2) Brewing Equipment

A brewing bucket with a lid - for ale you can use one with an airtight lid and airlock, or just a lose fitting lid. I don't use an airlock unless I am using my wifes wine buckets, wine does need an airlock, so they have them fitted. For ale I have buckets with taps at the bottom - for easy/direct bottling - alternatively you can use a syphon.

A long handled paddle for stirring.

A kettle or a large pan to boil water for your brew.

A large pan to heat water to warm your tins of malt so it pours!

Sterilising solution - I recommend milton (as used for baby's bottles) it is quick and doesn't require rinsing - half a cap in two litres of water makes  a sterilising solution

3) Location

You'll need somewhere reasonably clean - average kitchen will do!

Water to wash your equipment and to add (in large quantities) to your kit to make your ale.

A hob to heat water

Ok thats your kit... next blog is what to do with it.

Wednesday, 7 May 2014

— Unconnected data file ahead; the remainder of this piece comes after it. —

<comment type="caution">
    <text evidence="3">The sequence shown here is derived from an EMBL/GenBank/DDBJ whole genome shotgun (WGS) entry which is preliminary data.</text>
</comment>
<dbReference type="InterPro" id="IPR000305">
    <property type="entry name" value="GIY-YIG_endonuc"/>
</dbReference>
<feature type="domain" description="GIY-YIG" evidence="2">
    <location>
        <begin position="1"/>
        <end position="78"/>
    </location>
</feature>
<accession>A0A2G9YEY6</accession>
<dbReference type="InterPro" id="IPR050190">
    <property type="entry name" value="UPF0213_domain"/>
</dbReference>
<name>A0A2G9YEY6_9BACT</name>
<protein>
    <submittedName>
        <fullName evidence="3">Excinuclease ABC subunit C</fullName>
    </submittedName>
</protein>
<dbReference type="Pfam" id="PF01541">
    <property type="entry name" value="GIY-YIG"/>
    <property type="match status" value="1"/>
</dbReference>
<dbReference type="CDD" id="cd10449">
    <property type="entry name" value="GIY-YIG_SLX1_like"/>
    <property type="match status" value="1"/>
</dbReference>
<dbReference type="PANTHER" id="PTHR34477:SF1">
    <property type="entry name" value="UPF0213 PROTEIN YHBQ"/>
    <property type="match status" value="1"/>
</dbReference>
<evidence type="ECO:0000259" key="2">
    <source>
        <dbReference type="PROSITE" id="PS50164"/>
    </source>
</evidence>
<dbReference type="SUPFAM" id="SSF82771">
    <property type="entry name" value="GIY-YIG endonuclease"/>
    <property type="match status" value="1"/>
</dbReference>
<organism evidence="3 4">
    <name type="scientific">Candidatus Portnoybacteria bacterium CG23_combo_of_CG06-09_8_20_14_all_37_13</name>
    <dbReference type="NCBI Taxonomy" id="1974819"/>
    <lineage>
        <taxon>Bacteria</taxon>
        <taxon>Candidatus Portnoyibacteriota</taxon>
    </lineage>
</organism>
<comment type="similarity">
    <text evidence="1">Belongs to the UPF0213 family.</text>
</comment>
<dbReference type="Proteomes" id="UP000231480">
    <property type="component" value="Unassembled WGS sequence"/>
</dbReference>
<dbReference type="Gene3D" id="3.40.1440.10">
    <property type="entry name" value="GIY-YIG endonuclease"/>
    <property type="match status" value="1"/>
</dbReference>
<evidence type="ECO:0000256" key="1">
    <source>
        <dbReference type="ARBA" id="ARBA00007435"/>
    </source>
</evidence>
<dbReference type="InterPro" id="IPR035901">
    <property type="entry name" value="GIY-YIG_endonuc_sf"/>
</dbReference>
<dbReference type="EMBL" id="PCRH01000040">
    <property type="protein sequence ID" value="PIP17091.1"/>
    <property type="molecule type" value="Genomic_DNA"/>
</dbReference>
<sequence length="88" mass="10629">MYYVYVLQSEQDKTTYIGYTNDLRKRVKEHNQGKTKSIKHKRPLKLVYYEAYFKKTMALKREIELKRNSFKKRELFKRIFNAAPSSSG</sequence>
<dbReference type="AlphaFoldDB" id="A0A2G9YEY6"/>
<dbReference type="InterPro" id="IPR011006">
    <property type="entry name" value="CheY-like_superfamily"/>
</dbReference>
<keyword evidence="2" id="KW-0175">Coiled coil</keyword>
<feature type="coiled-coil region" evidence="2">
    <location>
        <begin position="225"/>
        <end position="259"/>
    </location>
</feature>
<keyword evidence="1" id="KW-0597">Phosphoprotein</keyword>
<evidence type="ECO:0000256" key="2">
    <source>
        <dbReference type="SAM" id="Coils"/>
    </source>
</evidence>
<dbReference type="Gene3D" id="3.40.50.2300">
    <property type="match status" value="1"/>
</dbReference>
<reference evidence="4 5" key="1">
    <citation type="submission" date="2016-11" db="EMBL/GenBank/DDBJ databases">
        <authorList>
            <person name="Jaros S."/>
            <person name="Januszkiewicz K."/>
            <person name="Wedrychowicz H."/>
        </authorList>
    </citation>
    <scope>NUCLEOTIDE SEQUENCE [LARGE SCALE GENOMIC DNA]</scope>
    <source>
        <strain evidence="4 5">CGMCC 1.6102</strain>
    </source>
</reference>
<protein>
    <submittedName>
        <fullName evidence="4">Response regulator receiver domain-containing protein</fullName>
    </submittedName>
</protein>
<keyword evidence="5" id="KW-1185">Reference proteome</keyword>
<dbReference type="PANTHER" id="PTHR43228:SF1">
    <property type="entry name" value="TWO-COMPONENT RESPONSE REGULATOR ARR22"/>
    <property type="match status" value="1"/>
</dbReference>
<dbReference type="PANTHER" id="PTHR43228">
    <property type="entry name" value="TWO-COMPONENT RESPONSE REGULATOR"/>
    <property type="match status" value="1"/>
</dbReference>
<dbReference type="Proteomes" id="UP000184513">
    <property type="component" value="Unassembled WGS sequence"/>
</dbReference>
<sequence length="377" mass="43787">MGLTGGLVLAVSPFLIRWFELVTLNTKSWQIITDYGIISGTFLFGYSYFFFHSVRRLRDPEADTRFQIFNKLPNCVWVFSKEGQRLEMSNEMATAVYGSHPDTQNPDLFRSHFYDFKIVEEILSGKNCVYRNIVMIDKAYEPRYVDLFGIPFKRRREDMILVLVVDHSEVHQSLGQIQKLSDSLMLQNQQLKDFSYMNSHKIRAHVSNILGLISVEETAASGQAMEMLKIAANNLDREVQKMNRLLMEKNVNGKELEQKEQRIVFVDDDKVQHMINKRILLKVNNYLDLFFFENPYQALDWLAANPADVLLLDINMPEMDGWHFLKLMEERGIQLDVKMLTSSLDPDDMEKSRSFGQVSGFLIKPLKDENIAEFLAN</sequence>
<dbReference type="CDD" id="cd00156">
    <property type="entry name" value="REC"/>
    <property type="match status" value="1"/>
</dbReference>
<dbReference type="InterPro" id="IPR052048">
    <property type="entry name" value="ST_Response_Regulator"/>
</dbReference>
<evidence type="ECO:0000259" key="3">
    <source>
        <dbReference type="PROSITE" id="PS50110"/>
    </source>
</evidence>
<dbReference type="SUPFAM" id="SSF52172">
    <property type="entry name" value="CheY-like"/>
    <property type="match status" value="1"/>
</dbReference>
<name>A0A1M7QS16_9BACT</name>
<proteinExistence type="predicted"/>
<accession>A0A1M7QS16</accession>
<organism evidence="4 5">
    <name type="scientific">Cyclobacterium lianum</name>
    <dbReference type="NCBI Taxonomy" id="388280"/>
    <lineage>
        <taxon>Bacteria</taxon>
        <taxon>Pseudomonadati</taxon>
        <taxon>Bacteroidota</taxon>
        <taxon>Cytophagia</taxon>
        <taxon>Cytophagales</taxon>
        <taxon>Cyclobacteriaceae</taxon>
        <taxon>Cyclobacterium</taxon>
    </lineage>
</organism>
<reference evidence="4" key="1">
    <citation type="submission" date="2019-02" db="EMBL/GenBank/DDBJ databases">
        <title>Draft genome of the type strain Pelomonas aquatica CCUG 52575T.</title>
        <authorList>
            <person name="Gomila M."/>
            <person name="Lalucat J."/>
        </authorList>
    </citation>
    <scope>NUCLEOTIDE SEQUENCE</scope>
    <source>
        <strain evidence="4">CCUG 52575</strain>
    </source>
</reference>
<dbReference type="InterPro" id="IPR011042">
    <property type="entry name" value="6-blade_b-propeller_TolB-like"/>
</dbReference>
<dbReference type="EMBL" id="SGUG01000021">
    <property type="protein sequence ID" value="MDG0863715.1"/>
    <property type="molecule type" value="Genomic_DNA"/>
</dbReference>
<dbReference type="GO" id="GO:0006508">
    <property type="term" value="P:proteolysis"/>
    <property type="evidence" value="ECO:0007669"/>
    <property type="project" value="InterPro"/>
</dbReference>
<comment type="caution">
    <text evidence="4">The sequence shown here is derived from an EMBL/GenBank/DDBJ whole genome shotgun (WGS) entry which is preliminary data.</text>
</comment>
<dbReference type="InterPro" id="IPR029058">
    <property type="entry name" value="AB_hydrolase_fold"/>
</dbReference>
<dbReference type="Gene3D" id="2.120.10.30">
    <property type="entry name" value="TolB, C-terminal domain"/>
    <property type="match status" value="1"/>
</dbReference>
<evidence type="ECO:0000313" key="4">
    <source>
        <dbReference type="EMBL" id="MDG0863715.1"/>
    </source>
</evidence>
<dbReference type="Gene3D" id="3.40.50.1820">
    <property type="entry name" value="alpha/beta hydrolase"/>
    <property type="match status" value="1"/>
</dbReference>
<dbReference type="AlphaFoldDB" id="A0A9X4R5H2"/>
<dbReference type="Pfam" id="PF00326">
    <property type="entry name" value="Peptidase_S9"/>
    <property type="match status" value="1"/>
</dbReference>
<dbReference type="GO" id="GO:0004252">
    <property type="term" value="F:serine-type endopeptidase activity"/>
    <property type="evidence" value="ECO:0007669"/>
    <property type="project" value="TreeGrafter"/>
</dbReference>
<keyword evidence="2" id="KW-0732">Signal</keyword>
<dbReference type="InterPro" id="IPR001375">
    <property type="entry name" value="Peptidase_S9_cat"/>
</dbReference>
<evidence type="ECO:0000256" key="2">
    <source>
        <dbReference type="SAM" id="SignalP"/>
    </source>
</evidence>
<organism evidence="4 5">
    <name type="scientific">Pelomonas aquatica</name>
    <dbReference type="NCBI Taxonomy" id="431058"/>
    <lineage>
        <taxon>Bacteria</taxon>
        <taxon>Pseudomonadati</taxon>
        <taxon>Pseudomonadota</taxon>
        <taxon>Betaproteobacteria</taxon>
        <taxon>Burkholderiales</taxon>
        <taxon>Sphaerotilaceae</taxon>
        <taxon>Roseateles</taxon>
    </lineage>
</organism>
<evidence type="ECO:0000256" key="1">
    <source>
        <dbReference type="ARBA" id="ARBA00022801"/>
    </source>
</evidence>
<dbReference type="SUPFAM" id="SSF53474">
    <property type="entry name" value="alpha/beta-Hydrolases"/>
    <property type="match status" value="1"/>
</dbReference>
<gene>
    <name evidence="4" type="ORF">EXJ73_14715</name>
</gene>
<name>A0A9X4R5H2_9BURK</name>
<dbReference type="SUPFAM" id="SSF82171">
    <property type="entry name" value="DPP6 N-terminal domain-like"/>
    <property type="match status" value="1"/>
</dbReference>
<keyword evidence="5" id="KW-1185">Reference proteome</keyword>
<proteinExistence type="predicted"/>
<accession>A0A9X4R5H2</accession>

Charging for non-emergency NHS medical appointments.

This is an idea that may be promoted by UKIP - to make patients value appointments more highly, so be less likely to make frivolous ones and make non-attendance less likely. An extension to this is to only charge 'no-shows' - so making patients less likely to waste NHS time by not turning up.

If charging for no-shows is seen as a good idea, I would suggest a good way of implementing it would be to charge when the appointment is made, and then refund the charge when the appointment is complete.

This would mean a patient is asked for money when they have something to gain (an appointment they want), so are motivated to pay. Whereas trying to charge them after an appointment is missed will be asking them for money for something they never had (may even dispute), and wont want to pay. The number of unpaid fines, disputed debts and bad debts etc that we already have in the UK show how hard/expensive this is likely to be.

Payment could be made in a huge number of ways - even added to the phone bill of the person booking the appointment - so should be simple and automatically collected.

You could take this one step further - by charging different deposits for different appointment times - missing an appointment at a busy time could be *cheaper* as there will be plenty of people around to fill the space created, so no NHS time is actually wasted!

A further - and in my view vital - step would be for the patient to receive a refund greater than their deposit if an appointment is moved, cancelled, delayed etc. If a patient is being charged for wasting NHS time, surely it is only right that the patient should be compensated when the NHS wastes theirs?